Wine to try: 2008 Col Solare — A rich, full-flavored vintage Cabernet Sauvignon-based blend with aromatic cassis, black fruit, tobacco and a silky finish.
Wolf Mountain Vineyards, Dahlonega, Ga.
Georgia is known as the Peach State, but that's not stopping the Boegner family from focusing on grapes to create award-winning wines at Wolf Mountain Vineyards. The winery, a charming Craftsman-style cottage, overlooks the foothills of the Southern Appalachian Mountains, providing fabulous mountain views year round. Sit back and enjoy a little Southern hospitality and a quick glass of one of the vineyard's European-style wines, or drop in for a themed Sunday brunch.
Wine to try: 2011 Brut Rose — A delicate, sparkling rose wine with red berry flavors and a light salmon color.
WillaKenzie Estate, Yamhill, Ore.
WillaKenzie Estate is a lesson in Pinot — the 420-acre estate is home to vineyards comprised of about 70 percent Pinot Noir, the rest divided between Pinot Gris, Pinot Blanc, Gamay Noir and just a little bit of Chardonnay. The winery's attention to detail plus its sustainability efforts, including a multi-level gravity flow process and a solar array, ensure the best Oregon wine possible now and for years to come.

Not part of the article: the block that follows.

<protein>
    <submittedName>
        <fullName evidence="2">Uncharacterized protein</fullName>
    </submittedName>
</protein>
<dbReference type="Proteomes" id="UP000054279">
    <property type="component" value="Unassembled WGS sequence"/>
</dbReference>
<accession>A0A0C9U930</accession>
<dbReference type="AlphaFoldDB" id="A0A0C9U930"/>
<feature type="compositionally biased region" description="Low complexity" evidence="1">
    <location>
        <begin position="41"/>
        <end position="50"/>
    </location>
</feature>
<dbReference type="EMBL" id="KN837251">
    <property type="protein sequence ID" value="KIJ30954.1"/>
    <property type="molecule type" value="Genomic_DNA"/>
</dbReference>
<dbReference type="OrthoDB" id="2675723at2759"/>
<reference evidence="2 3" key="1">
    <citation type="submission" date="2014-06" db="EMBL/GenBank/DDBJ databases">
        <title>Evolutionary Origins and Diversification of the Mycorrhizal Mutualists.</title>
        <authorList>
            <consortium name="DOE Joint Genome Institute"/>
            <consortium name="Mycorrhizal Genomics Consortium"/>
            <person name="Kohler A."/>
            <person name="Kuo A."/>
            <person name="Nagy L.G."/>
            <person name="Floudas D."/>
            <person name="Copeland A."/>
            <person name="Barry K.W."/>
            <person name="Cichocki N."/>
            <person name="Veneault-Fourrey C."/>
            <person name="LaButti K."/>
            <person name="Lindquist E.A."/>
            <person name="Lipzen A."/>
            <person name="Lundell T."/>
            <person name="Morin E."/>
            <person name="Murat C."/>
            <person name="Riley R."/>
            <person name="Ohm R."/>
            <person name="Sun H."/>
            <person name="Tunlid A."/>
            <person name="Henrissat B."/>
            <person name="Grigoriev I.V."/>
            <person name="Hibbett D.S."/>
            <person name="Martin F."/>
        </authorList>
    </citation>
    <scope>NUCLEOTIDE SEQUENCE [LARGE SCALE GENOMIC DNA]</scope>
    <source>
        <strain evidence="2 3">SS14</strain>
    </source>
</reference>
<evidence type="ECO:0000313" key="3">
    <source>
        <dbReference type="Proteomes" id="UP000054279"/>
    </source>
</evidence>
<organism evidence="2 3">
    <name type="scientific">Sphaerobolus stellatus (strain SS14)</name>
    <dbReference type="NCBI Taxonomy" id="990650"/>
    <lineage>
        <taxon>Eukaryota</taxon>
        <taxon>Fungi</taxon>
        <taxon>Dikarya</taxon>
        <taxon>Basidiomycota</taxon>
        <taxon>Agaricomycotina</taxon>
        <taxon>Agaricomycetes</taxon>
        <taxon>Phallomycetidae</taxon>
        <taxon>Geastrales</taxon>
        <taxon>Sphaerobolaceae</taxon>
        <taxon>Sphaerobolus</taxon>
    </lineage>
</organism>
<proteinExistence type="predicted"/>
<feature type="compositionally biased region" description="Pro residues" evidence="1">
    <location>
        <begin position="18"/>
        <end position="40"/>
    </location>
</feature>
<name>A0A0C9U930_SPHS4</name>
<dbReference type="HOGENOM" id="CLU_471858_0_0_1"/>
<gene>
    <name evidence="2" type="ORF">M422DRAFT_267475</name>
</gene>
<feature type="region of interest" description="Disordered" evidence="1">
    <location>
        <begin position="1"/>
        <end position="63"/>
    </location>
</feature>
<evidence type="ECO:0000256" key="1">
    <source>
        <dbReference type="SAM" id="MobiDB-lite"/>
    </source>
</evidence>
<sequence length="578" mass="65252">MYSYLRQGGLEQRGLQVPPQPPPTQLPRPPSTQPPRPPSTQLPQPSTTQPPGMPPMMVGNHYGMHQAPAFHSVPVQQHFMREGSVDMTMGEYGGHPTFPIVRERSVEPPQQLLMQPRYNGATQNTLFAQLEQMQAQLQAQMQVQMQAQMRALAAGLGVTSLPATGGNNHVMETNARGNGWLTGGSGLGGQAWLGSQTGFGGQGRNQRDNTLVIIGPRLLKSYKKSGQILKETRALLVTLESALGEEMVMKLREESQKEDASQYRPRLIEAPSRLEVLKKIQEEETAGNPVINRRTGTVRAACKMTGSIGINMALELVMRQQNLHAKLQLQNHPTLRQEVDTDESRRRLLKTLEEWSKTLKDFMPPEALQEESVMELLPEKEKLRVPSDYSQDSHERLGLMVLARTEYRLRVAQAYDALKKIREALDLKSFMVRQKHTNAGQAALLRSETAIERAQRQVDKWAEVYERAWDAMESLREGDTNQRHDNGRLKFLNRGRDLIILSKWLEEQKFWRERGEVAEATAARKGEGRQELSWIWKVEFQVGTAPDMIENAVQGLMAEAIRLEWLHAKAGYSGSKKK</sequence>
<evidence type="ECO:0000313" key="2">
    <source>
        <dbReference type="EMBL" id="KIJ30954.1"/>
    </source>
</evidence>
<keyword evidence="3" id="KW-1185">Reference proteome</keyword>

Wine to try: 2009 Pinot Noir Aliette — A medium- to full-bodied wine showing kirsch, cranberry, pie cherries, dried flowers with a touch of warm cinnamon, aromatic of pink peppercorn and rose petals.
Francis Ford Coppola Winery, Geyserville, Calif.
You'll never want to leave Sonoma County after stepping foot onto Francis Ford Coppola Winery. The winery resort features bars, two full restaurants, a swimming pool, a movie gallery, a park area and a performing arts Pavilion — truly making it the "wine wonderland" of owner Francis Ford Coppola's dreams. Of course, this wouldn't have been possible without a little help from Academy Award-winning production designer Dean Tavoularis, who drew inspiration for the winery's design from the Tivoli Gardens in Copenhagen and other family-orientated parks.